You still raise elbow to shoulder height, and shoulders stay wide (keep them in good leading-with-the-elbow form while you're winding up: delts down, shoulder blades pushed in, elbows pointing at imaginary ball on your left side), but now bring elbow and forearm closer to to your stomach and racquet tip past your left ear when winding up. Lead with your right shoulder when swinging and still use your legs and hips to create most of the power. Unless your hips are able to rotate freely and drag your shoulders around, your swing will be weak or you'll end up relying on your arm muscles only, which will eventually become injured.

One other difference, don't stand parallel to the left wall, step at 45 degree angle, not straight ahead. This is to lessen knee strain.

Otherwise, the backhand is exactly the same as the forehand. Your weight should be shifted to your back leg as usual, but of course this will be the opposite leg than in the forehand swing. So for rightys, shift your weight to your left foot a bit when winding up, then transfer your weight to your lead (right) foot to initiate your forward swing.

If you find yourself slicing the ball, that means that you're dropping/taking the ball too close to your body and too far back behind you; the ball should be hit when it's away from you and even with your lead foot. The easiest way to stop the slicing problem, for both adults and kids, is to have the hitter straighten their elbow when their arm reaches their knee. This forces them to back away from the ball so that it's not too close to them. Otherwise, the ball is so close that they need to keep their arm bent when it contacts the ball, which is wrong.

Don't forget to end the swing with your back knee a couple inches off the floor.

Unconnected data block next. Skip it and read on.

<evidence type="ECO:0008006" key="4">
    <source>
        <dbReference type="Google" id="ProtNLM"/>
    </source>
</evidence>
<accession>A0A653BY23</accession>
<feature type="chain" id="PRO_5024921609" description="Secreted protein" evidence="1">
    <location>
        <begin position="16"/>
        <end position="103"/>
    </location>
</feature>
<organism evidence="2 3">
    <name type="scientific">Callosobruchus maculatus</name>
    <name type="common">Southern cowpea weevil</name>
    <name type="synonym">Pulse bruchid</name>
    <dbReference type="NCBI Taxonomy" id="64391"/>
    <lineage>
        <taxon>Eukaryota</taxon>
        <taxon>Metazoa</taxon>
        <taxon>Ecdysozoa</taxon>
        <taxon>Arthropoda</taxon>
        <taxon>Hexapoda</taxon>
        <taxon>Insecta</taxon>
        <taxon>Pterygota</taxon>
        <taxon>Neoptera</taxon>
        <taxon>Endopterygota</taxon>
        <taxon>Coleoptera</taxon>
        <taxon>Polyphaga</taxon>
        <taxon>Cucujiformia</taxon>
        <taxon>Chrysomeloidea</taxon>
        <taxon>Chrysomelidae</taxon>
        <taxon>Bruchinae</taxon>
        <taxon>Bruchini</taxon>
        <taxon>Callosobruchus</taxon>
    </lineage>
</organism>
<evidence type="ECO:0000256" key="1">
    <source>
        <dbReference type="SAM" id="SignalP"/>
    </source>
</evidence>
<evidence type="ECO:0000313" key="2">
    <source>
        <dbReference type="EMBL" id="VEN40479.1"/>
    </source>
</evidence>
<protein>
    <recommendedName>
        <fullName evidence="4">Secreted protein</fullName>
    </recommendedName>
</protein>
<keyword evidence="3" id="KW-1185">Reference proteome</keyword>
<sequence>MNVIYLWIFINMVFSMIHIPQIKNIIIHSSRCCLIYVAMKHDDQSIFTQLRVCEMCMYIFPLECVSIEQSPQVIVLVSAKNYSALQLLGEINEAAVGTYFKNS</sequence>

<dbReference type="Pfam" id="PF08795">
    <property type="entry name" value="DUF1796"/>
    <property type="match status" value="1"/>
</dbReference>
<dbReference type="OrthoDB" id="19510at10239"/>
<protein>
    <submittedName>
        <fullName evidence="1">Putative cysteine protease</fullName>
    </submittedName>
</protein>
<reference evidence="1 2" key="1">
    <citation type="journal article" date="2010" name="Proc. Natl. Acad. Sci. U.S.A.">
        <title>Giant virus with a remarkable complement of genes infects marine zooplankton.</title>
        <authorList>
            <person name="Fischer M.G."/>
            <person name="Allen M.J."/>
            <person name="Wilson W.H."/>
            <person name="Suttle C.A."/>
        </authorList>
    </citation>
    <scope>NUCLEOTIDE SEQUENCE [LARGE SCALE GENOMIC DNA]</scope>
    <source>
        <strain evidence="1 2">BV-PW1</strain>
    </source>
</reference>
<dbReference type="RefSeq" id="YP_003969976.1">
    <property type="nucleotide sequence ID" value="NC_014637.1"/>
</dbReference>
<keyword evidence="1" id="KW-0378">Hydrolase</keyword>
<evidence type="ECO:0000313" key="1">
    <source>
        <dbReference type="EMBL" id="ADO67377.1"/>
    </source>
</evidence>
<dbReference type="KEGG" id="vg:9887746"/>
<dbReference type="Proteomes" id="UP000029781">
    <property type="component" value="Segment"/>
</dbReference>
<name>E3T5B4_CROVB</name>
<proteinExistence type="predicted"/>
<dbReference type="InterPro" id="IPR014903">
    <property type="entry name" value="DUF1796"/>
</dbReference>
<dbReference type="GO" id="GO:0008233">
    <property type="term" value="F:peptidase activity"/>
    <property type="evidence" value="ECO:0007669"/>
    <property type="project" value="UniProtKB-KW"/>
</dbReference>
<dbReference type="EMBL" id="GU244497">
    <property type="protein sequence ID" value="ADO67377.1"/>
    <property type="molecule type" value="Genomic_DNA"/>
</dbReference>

• Don't scoop the ball
  • Don't move backwards while swinging; instead step forward to lower your center of gravity, then use your legs to pull your hips, rotating them around. Even if the ball is moving backwards, get so far behind it that you have time and room to step forward into it your setup position.
  • Don't initiate the forward swing with only the hands and arms
  • When bending your knees, don't keep one knee straight; instead bend them both, otherwise you're just leaning over
  • Don't move your hips and shoulders in a straight line, instead, they both should rotate in a circular path (at different times: hips first, then shoulders. Think out and around for your arms.
  • Don't have any tension in your arms, instead they should be limp as rope
  • If you're not hitting the ball hard, don't force it by using more muscles. Instead, analyze your swing to see which kinetic link is failing to work correctly. You will have to do some work on your own find out what feels right.
  • You shouldn't be unbalanced after the swing or have a wild swing. If this is the case, go back to the top and check the sequence of moves.
  • Don't rise up too soon during your swing. This will make the ball come up too high for an easy setup for your opponent. Instead, keep knees bent throughout your swing until you hit the ball. This is often an unconscious move, so pay attention if your shots aren't staying low.
  • Don't face the front wall when swinging. For forehand, stand parallel to the right side wall. For backhand, stand 45 degrees to the side wall (if the floor was a clock with 12:00 at the back wall and 6:00 at the front wall, then your back foot would be at 11:00 and your front foot would be at 5:00)
  • Don't forget to raise your elbow to shoulder height. This is one of the most common omissions.
  • Don't move your non-hitting arm in the opposite direction as your hitting arm. They should both move in the same direction.